“My wife tells me that I’m misperceiving this, but when I’m standing up in front of a class, I imagine they’re thinking, ‘He’s old, he’s frail, he doesn’t know what he’s talking about, he’s on the verge of senility,’ ” Mike said.
“I want to appear young.”
Mike said he will continue with the injections until he retires at 70. He plans to spend $20,000 on Botox® over the next eight years.
“How do you put a price on a fountain of youth?” he said.
Leong said he sees men in certain professions — lawyers and salesmen who want to look unruffled, as well as those in the high-tech industry — especially attracted to Botox®.
At high-tech companies, he said, “There may be a perception of youth culture in these companies, and they look at this guy who may be 55 or older, and they say, ‘What does Bob know about social networking?’ ”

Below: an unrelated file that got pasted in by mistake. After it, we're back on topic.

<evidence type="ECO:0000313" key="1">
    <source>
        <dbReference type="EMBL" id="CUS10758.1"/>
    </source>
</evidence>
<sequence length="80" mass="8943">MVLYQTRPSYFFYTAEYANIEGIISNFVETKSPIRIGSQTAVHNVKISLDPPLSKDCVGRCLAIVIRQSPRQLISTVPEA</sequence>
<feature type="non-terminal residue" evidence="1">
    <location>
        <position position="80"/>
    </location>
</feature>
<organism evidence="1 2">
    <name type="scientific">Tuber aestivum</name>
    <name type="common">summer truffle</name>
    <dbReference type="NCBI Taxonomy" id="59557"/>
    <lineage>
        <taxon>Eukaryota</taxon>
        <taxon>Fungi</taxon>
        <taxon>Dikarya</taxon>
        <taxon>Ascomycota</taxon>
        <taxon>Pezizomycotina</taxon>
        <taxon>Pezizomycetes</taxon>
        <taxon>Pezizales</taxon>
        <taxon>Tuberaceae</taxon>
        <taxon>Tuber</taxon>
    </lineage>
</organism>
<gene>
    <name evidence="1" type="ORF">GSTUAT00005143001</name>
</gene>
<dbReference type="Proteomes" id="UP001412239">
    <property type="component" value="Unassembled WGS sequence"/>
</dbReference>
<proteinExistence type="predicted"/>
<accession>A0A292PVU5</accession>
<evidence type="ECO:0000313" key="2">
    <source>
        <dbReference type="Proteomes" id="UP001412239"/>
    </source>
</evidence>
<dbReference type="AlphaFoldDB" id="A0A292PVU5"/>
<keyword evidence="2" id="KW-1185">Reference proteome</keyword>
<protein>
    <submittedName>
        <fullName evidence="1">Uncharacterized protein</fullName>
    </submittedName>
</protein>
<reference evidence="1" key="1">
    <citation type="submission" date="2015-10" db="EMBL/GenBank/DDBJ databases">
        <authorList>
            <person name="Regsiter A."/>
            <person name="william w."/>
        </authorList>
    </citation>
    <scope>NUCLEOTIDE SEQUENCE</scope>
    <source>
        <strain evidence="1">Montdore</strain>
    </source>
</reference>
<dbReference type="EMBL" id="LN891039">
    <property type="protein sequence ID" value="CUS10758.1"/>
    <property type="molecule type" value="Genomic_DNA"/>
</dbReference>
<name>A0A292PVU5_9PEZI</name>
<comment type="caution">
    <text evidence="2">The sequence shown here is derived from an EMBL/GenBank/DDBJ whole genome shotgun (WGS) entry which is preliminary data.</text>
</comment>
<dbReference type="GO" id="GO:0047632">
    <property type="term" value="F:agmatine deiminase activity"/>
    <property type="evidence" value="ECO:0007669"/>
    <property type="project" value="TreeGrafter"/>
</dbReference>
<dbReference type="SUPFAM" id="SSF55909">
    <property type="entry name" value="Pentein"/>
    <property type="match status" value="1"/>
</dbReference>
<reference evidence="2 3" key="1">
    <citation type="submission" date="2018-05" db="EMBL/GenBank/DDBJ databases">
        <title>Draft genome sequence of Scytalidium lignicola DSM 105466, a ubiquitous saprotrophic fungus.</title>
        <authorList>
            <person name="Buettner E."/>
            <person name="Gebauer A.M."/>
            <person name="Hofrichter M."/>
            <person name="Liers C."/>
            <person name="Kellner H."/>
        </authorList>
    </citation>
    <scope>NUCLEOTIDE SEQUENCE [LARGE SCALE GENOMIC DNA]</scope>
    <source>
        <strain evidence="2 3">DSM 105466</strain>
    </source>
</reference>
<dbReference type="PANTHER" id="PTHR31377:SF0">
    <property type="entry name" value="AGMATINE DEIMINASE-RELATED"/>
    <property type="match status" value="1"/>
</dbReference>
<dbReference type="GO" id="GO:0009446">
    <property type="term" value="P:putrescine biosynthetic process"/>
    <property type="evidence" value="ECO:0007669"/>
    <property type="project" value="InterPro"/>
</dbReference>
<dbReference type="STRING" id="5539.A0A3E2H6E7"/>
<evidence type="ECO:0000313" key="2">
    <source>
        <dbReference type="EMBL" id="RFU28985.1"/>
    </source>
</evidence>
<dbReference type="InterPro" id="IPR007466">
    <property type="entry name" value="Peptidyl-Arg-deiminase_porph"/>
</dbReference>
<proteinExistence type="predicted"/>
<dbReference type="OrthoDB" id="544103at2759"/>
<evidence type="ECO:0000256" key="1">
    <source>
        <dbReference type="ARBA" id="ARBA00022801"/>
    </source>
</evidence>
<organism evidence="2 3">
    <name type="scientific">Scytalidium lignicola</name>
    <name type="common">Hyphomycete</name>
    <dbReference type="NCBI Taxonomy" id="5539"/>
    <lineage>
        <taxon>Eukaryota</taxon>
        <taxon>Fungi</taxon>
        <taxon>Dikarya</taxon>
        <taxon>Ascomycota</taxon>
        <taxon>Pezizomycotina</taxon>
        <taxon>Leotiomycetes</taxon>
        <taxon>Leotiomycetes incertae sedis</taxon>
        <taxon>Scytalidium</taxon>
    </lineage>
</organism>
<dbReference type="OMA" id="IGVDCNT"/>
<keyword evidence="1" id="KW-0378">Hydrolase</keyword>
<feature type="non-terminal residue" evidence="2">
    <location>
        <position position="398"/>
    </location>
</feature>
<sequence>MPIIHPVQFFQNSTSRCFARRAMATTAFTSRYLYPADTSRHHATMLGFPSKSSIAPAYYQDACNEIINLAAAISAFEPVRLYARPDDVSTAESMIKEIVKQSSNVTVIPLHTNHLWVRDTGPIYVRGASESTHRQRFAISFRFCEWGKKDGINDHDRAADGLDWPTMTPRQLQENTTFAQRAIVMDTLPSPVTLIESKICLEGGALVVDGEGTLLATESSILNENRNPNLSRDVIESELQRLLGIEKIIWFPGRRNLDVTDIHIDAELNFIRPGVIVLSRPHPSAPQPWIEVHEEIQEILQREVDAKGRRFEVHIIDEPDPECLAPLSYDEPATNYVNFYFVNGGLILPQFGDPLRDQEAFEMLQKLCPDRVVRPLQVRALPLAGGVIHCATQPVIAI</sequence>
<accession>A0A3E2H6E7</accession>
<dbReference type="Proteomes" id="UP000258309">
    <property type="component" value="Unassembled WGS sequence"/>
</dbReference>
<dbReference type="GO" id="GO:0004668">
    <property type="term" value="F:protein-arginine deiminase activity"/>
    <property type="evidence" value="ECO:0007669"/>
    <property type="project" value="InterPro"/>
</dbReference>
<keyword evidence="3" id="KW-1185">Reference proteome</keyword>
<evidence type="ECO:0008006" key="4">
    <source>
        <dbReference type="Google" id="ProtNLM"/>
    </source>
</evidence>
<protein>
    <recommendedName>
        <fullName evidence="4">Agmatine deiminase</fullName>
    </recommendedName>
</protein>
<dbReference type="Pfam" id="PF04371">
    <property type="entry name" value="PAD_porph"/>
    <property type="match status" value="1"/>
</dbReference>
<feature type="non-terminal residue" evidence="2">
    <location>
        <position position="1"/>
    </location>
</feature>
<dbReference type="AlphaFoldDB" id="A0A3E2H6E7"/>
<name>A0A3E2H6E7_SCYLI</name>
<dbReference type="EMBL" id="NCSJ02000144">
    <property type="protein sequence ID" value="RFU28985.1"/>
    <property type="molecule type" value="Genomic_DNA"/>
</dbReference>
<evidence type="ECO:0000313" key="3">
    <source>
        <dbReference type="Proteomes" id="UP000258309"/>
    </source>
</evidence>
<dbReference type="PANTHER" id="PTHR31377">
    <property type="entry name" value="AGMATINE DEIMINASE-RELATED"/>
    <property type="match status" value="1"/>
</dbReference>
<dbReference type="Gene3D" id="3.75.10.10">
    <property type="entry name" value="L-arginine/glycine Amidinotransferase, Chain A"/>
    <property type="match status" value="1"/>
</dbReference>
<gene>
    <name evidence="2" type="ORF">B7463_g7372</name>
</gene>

Dr. Suzan Obagi, director of the University of Pittsburgh Medical Center Cosmetic Surgery and Skin Health Center, noticed men coming in for Botox® during the recent recession to look younger and more energetic in an increasingly competitive job market — and to do so through a procedure less expensive than surgery that wouldn’t require them to take time off work.
Of course, more discretionary income is another economic reason men seek the procedure. Dr. Lori Cherup of Radiance Plastic Surgery in Bridgeville, Pa., estimated that three times as many men come to her office for Botox® now than at the height of the recession in 2009.